Skip to comments.Health costs of obesity exceed smoking and drinking
Posted on 06/05/2005 6:14:01 PM PDT by SheLion
ATHENS (Reuters) - Treating obesity-related disorders costs as much or more than illnesses caused by aging, smoking and problem drinking.
It accounts for 2 percent of the national health expenditure in France and Australia, more than 3 percent in Japan and Portugal and 4 percent in the Netherlands.
A review of research into the economic causes and consequences of obesity presented at the 14th European Congress on Obesity showed that in 2003 up to $96.7 billion was spent on obesity problems in the United States.
"An increase in the prevalence of obesity increases the healthcare costs," Anne Wolf of the University of Virginia School of Medicine said.
"As age increases so do healthcare costs for obesity."
Obesity, which is a risk factor for chronic diseases like diabetes, is calculated using the body mass index (BMI) -- dividing weight in kilograms by height in meters squared.
A BMI of more than 30 is considered obese, more than 40 is very severe.
The costs of dealing with the consequences of obesity rise along with the severity of the disorder. Being overweight or obese increases the odds of suffering from diabetes, cardiovascular disease and osteoarthritis which are the major reasons for obesity healthcare costs.
"Each unit increase in BMI is associated with a 2.3 percent cost increase," said Wolf.
Although most of the cost analysis for obesity has been done in the U nited States, where about 30 percent of adults are obese, Wolf said the figures would be comparable for other western countries with rising rates of obesity.
An estimated 10-20 percent of men and 10-25 percent of women in European countries are obese.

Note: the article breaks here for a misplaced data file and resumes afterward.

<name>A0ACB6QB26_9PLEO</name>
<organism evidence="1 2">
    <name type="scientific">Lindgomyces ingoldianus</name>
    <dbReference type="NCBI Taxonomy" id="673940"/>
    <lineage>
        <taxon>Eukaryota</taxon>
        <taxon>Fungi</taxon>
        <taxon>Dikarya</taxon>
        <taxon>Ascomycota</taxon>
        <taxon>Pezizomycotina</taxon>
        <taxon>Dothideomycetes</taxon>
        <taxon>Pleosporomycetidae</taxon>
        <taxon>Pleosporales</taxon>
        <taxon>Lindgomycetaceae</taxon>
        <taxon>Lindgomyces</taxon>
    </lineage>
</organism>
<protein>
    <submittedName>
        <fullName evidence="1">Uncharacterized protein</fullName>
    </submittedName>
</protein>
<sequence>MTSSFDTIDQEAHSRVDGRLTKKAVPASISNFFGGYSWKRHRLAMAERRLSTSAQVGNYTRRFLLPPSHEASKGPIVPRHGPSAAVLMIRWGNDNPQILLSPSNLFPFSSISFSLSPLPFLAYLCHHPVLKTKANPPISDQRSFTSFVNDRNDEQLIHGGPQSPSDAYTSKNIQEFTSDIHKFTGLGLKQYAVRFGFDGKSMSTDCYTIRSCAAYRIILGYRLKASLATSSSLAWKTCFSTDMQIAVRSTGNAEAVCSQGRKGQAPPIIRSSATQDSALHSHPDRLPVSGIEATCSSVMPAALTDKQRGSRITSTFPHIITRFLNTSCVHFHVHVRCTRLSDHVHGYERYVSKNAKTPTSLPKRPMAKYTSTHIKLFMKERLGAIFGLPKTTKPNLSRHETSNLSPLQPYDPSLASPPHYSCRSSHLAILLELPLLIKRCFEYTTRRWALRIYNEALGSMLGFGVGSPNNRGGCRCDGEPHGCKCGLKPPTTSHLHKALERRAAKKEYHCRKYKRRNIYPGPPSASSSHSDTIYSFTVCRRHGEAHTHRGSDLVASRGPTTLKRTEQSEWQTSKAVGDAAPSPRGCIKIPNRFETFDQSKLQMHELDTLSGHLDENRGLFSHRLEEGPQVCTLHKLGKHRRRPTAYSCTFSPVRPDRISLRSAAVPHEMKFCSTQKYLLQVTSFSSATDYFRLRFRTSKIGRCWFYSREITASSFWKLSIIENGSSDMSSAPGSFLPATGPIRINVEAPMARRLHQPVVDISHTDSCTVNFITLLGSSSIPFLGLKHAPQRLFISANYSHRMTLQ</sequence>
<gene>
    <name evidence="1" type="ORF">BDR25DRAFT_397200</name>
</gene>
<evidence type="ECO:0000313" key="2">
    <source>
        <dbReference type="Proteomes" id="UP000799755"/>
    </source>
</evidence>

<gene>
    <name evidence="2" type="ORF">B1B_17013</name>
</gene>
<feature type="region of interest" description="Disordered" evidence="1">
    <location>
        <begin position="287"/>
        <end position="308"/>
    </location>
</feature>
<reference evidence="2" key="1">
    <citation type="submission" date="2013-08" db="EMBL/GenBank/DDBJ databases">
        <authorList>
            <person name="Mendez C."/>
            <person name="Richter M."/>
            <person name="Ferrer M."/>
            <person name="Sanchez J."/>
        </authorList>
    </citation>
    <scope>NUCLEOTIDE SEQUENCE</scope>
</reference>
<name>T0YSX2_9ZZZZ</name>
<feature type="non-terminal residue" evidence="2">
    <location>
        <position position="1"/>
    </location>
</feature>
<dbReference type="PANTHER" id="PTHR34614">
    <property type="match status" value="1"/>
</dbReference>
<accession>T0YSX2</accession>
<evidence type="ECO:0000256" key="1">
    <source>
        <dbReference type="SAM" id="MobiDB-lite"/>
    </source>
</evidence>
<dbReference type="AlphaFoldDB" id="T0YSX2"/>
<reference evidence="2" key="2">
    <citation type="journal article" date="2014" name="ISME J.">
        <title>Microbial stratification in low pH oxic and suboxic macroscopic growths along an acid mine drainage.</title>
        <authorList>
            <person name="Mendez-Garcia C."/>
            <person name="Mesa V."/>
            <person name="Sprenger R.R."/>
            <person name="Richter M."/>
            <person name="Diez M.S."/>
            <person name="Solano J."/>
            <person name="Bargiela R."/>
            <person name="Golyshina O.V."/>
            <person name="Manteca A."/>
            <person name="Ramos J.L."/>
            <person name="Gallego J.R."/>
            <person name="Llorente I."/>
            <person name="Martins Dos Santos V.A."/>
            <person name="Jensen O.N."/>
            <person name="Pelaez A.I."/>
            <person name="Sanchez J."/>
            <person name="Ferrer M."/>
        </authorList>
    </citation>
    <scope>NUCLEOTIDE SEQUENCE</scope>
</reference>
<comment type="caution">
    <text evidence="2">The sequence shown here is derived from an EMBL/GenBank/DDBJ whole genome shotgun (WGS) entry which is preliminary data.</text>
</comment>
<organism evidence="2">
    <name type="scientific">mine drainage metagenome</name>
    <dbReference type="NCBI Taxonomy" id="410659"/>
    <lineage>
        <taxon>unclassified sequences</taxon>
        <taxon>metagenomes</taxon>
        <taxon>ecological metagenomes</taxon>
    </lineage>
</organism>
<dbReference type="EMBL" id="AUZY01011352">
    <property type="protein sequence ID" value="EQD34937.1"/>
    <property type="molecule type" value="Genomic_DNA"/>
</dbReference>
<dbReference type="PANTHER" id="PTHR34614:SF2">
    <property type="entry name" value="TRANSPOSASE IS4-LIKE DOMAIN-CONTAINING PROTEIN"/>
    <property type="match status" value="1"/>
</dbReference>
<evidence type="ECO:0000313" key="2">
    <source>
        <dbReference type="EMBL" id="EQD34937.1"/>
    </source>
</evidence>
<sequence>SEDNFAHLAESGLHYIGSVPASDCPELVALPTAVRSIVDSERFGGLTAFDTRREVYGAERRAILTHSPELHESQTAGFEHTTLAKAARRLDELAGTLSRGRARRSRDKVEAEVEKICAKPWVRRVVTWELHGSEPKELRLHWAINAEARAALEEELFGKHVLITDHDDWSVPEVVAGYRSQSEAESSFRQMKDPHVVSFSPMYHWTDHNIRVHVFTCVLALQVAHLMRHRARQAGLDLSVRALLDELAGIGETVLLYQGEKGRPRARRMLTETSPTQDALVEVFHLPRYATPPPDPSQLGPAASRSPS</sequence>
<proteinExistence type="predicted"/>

Along with hefty health costs, obesity is also associated with a greater loss of productivity and increased rates of disability.
Studies in the United States have shown that about 6 percent of people with a healthy weight are unable to work but the figure rises to 10 percent or more among the obese.
Much of the healthcare spending on obesity-related problems is due to prescription drug costs and more hospital stays.
O bese patients are more likely to require medication for diabetes, cardiovascular disease, pain relief, asthma and other illnesses than people with a normal weight, according to Wolf.
Despite the health and economic consequences of obesity, which affects more than 300 million people worldwide including a growing number of children and adolescents, health experts believe it is one of the most neglected public health issues.
"It is a very serious problem," said Wolf. "The excess costs of obesity are present in all ages."
Son of a gun,I was just going to ping you---man you are quick----now I'll read the article.
Boy, are you in for it. Posting an article against fatness. Don't you know being fat is a sign of prosperity?
Man,what's with thos southern states?
Bar-b-que !! :-)
God,it's nice to see them go after someone else besides the smokers.
Now maybe the fatties at work will get off my case about my occasional smoking...
I win the Trifecta!
I'm almost 45 years old, have an almost 7 year old child, am 5'10" and weigh about 115.............I seriously don't think I have to worry about any of this crapola. Neither does hubby...........he put in a 12 hour day today at work, and after he changed his clothes spent over an hour chasing frisbees with the above mentioned child.
did I mention we are both smokers????????
|Treating obesity-related disorders costs as much or more than illnesses caused by aging, smoking and problem drinking.
I say we push all the fat smoke nazis right down their own slippery slope.
Well, then have a drink & some pie!
Insert Hillary Care and say goodbye to all choice and freedom. Not a single area of existence left to individual freedom and liberty.
I did several TV debates with one of the smoke nazis - who definitely had a need for a diet.
Hehe! I just posted it. :)
Dinner was lasagna - dessert in this house is usually ice cream at his time of the year!!!!
I dunno. I live in NC. I'm 5'8" weigh 150 pounds since I was a teenager in 1968. At the age of 55, I'm still in the same shape that I was 37 years ago. Then again, I just eat at home, never at McDonalds, etc. I don't know if that makes any difference, but, I'll take roast beef and gravy on mashed potatoes, whole milk, and for dessert, a slice of blueberry-apple pie with vanilla Breyers ice cream on top, drizzled with Creme Bouliouet.
Sarcasm doesn't always work - this time it didn't.
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